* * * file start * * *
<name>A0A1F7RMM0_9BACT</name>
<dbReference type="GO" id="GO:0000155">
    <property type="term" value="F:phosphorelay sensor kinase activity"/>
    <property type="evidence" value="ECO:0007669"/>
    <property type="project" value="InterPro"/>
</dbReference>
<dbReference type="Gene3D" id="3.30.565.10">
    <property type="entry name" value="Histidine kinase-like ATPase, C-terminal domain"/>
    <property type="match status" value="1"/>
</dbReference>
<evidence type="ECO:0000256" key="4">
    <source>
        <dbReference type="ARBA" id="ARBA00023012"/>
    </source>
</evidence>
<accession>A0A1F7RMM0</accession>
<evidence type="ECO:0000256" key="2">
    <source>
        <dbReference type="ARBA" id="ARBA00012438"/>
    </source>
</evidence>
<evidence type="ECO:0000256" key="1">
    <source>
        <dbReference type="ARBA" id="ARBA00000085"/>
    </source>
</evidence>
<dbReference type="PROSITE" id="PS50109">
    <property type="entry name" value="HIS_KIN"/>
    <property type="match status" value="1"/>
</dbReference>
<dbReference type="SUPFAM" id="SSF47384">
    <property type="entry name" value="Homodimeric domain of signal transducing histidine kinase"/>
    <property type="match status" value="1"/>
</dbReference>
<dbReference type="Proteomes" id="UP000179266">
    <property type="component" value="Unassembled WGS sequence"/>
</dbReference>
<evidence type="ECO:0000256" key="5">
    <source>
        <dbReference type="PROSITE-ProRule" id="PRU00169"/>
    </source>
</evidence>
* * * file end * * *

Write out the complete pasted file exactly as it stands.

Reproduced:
<name>A0A1F7RMM0_9BACT</name>
<dbReference type="GO" id="GO:0000155">
    <property type="term" value="F:phosphorelay sensor kinase activity"/>
    <property type="evidence" value="ECO:0007669"/>
    <property type="project" value="InterPro"/>
</dbReference>
<dbReference type="Gene3D" id="3.30.565.10">
    <property type="entry name" value="Histidine kinase-like ATPase, C-terminal domain"/>
    <property type="match status" value="1"/>
</dbReference>
<evidence type="ECO:0000256" key="4">
    <source>
        <dbReference type="ARBA" id="ARBA00023012"/>
    </source>
</evidence>
<accession>A0A1F7RMM0</accession>
<evidence type="ECO:0000256" key="2">
    <source>
        <dbReference type="ARBA" id="ARBA00012438"/>
    </source>
</evidence>
<evidence type="ECO:0000256" key="1">
    <source>
        <dbReference type="ARBA" id="ARBA00000085"/>
    </source>
</evidence>
<dbReference type="PROSITE" id="PS50109">
    <property type="entry name" value="HIS_KIN"/>
    <property type="match status" value="1"/>
</dbReference>
<dbReference type="SUPFAM" id="SSF47384">
    <property type="entry name" value="Homodimeric domain of signal transducing histidine kinase"/>
    <property type="match status" value="1"/>
</dbReference>
<dbReference type="Proteomes" id="UP000179266">
    <property type="component" value="Unassembled WGS sequence"/>
</dbReference>
<evidence type="ECO:0000256" key="5">
    <source>
        <dbReference type="PROSITE-ProRule" id="PRU00169"/>
    </source>
</evidence>